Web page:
Mass Effect Review

Written by Michael Paton

I love sci-fi games. Something about the unknown and vastness to them, the far-out, yet somewhat believable attributes that they hold. I grew up with Halo. For years, that was my favourite franchise. And then, I discovered Mass Effect. Unbeknownst to me at the time, I was about to become engulfed in my most beloved series of all time. For many people, especially those who've yet to dive into the RPG genre, Mass Effect can look scary, because it's different from the normal shooter. Once you can overcome the fact that your wading into a new genre, you start to realize what you've been missing all along.

Mass Effect to me became the essence of the potential games can achieve. The interactivity is more prevalent than virtually any game, because the choices you make in dialogue will affect your entire story throughout the entire series. The art is absolutely astonishing, from the Nebula's, to the individual planets in each solar system, each with their own description ranging from how they fit into the story, to the atmospheric pressure, gravity, and even surface temperature. This immense detail is an art in itself, but when combined with the visuals, you feel overwhelmed with the Mass Effect universe, as if it's bigger than anything you've seen before. The ability to visit random planets, to look at them from space and then take your ship there and explore from ground level, Mass Effect seems to perfectly culminate linear and open-world story telling.

The beauty of the architecture on each planet, the deep, enthralling storyline that captivates you past the end of the game, and the thousands of possibilities as a direct or indirect result of your actions; it all creates a sense of astonishment, a wonder at what lays ahead. With the various choices you make, the opportunity to talk with specific squad-mates/characters and even develop relationships, you feel immersed into the game as if it were a distant, future life. Because you can do certain things to help certain characters, you can play through the game multiple times and learn more about your teammates, simply by doing things for them that are not necessary to the overall story, but optional, and also essential in truly understanding your allies.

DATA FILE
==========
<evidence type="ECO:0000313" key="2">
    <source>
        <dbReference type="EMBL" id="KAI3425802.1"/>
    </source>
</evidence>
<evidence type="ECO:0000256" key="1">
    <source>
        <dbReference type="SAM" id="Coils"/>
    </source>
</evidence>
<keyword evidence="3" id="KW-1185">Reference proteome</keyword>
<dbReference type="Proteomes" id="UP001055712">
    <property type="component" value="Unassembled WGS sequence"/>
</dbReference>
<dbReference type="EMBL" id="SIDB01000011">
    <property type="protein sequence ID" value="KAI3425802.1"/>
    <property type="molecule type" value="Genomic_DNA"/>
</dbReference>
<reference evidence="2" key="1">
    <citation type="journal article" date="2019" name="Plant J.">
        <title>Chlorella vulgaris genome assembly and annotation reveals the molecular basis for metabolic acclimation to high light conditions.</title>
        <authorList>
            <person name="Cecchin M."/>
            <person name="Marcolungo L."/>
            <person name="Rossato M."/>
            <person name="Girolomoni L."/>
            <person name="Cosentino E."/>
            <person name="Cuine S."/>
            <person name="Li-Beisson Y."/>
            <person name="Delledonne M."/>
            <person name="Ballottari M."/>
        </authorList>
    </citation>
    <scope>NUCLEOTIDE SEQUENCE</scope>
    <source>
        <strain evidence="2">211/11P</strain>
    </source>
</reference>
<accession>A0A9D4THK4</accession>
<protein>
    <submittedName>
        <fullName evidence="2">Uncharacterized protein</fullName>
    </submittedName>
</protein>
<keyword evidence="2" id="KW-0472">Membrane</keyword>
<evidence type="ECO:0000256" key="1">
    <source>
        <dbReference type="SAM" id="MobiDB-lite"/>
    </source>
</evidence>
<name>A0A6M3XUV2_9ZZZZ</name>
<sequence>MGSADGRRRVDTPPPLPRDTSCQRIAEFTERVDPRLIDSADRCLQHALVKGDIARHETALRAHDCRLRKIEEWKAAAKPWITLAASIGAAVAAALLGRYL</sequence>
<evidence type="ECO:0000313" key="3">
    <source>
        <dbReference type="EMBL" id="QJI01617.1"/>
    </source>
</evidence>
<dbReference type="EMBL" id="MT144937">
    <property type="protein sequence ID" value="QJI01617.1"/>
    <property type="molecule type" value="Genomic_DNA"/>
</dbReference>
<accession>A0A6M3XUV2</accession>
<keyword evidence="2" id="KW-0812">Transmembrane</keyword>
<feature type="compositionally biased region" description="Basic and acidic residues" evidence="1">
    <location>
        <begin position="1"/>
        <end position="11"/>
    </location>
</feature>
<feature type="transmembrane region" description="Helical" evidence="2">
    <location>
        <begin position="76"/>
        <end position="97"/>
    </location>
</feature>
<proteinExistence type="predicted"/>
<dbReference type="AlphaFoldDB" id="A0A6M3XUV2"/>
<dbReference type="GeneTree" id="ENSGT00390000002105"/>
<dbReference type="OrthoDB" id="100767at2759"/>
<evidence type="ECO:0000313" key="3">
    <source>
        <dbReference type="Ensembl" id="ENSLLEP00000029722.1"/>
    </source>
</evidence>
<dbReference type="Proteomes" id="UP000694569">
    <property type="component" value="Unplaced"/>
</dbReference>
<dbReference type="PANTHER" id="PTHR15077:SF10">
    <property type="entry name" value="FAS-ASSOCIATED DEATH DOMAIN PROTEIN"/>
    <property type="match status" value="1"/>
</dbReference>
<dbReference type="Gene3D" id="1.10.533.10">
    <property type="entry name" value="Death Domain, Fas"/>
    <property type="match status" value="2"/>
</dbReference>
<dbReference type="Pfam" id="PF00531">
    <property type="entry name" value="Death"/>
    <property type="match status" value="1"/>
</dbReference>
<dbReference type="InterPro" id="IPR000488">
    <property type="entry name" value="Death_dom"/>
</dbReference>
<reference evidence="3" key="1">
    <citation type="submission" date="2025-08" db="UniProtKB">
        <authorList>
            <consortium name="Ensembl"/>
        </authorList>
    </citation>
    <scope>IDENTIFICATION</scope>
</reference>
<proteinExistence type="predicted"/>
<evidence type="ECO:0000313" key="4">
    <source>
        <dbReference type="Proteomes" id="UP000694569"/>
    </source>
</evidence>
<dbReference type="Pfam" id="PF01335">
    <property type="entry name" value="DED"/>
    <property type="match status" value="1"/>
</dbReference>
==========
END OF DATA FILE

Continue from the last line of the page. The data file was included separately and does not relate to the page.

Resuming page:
When it comes to the other parts of the game, you start to realize just how incredibly awesome the voice acting and audio is throughout the entire storyline. When you come to think of just how many scripts were written in order to facilitate the opportunity for players to affect their own story, it's truly impressive. This, combined with the epic soundtracks that evolve and play at the perfect moments, and the stellar voice acting, you really feel lucky to have ever experienced such a marvel. And from interactivity, to story, to detail, to immersion, and to audio, this would all be for little if the gameplay didn't match it. In Mass Effect, it doesn't just match it, it seems to exceed it. It goes above the "norm" for a Triple-A title, creating its own category above everything else.

The choice of class, the multitude of weapons, upgrades and player customization, and even the player abilities, it all makes you feel just awesome when you play. At times it's visceral, at others it's quaint, with little disturbance but the serenity and underlying tasks ahead.

Because it's so fun to shoot, use abilities, and advance in the storyline on your own whim, it combines perfectly with the fact that you can choose which areas you go to and when, and exceed at your own pace. With all this to do, you always feel focused on your goal, because the storytelling is so powerful that you feel compelled to adventure farther, even when undertaking secondary objectives. You want to see what happens, control how your story evolves, and explore into the unknown. And yet, it never seems to disappoint. It simply makes you more curious of that around you, more connected to your characters and your happenings, because you know that it's custom-tailored to your personality.

To me, Mass Effect has transcended from what it means to be playing a game, to being in a virtual reality, a mesmerizing one with seemingly infinitesimal possibilities.

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